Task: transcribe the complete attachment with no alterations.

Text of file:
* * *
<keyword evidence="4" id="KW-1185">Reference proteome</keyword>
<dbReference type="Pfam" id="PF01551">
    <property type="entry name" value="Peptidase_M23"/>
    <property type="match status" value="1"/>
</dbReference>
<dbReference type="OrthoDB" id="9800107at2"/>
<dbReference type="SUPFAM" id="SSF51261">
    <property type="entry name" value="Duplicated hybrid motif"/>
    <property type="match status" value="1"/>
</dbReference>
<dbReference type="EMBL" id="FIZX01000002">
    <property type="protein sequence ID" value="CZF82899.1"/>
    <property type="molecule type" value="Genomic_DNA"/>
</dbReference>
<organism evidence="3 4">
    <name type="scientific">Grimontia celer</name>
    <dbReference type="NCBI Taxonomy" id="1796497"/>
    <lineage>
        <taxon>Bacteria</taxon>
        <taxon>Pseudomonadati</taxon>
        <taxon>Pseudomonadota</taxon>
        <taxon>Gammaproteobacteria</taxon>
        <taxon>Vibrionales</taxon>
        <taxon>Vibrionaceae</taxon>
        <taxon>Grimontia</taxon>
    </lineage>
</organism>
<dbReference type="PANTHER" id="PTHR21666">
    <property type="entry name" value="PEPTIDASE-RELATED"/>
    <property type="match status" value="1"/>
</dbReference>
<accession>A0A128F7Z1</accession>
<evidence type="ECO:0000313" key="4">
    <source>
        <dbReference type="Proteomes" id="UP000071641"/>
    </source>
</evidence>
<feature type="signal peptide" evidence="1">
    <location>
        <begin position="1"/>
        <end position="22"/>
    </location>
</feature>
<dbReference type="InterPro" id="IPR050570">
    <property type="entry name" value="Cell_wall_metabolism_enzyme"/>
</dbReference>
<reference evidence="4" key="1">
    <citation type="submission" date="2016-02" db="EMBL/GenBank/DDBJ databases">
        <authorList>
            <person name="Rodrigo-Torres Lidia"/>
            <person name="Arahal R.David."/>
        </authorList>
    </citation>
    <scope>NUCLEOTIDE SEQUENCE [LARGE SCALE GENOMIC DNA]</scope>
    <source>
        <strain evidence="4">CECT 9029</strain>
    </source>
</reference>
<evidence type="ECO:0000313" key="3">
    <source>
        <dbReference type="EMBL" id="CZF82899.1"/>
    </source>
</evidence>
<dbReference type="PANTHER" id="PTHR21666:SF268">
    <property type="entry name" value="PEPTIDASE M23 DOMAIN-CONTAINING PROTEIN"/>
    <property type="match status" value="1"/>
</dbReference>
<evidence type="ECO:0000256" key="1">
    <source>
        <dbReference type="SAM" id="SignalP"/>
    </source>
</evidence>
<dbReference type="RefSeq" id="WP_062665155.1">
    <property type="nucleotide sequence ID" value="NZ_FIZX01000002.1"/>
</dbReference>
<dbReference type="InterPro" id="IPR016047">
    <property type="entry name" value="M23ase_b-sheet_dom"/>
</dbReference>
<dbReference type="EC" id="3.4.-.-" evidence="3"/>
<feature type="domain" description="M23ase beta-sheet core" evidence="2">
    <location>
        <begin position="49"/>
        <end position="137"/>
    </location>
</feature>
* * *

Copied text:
<keyword evidence="4" id="KW-1185">Reference proteome</keyword>
<dbReference type="Pfam" id="PF01551">
    <property type="entry name" value="Peptidase_M23"/>
    <property type="match status" value="1"/>
</dbReference>
<dbReference type="OrthoDB" id="9800107at2"/>
<dbReference type="SUPFAM" id="SSF51261">
    <property type="entry name" value="Duplicated hybrid motif"/>
    <property type="match status" value="1"/>
</dbReference>
<dbReference type="EMBL" id="FIZX01000002">
    <property type="protein sequence ID" value="CZF82899.1"/>
    <property type="molecule type" value="Genomic_DNA"/>
</dbReference>
<organism evidence="3 4">
    <name type="scientific">Grimontia celer</name>
    <dbReference type="NCBI Taxonomy" id="1796497"/>
    <lineage>
        <taxon>Bacteria</taxon>
        <taxon>Pseudomonadati</taxon>
        <taxon>Pseudomonadota</taxon>
        <taxon>Gammaproteobacteria</taxon>
        <taxon>Vibrionales</taxon>
        <taxon>Vibrionaceae</taxon>
        <taxon>Grimontia</taxon>
    </lineage>
</organism>
<dbReference type="PANTHER" id="PTHR21666">
    <property type="entry name" value="PEPTIDASE-RELATED"/>
    <property type="match status" value="1"/>
</dbReference>
<accession>A0A128F7Z1</accession>
<evidence type="ECO:0000313" key="4">
    <source>
        <dbReference type="Proteomes" id="UP000071641"/>
    </source>
</evidence>
<feature type="signal peptide" evidence="1">
    <location>
        <begin position="1"/>
        <end position="22"/>
    </location>
</feature>
<dbReference type="InterPro" id="IPR050570">
    <property type="entry name" value="Cell_wall_metabolism_enzyme"/>
</dbReference>
<reference evidence="4" key="1">
    <citation type="submission" date="2016-02" db="EMBL/GenBank/DDBJ databases">
        <authorList>
            <person name="Rodrigo-Torres Lidia"/>
            <person name="Arahal R.David."/>
        </authorList>
    </citation>
    <scope>NUCLEOTIDE SEQUENCE [LARGE SCALE GENOMIC DNA]</scope>
    <source>
        <strain evidence="4">CECT 9029</strain>
    </source>
</reference>
<evidence type="ECO:0000313" key="3">
    <source>
        <dbReference type="EMBL" id="CZF82899.1"/>
    </source>
</evidence>
<dbReference type="PANTHER" id="PTHR21666:SF268">
    <property type="entry name" value="PEPTIDASE M23 DOMAIN-CONTAINING PROTEIN"/>
    <property type="match status" value="1"/>
</dbReference>
<evidence type="ECO:0000256" key="1">
    <source>
        <dbReference type="SAM" id="SignalP"/>
    </source>
</evidence>
<dbReference type="RefSeq" id="WP_062665155.1">
    <property type="nucleotide sequence ID" value="NZ_FIZX01000002.1"/>
</dbReference>
<dbReference type="InterPro" id="IPR016047">
    <property type="entry name" value="M23ase_b-sheet_dom"/>
</dbReference>
<dbReference type="EC" id="3.4.-.-" evidence="3"/>
<feature type="domain" description="M23ase beta-sheet core" evidence="2">
    <location>
        <begin position="49"/>
        <end position="137"/>
    </location>
</feature>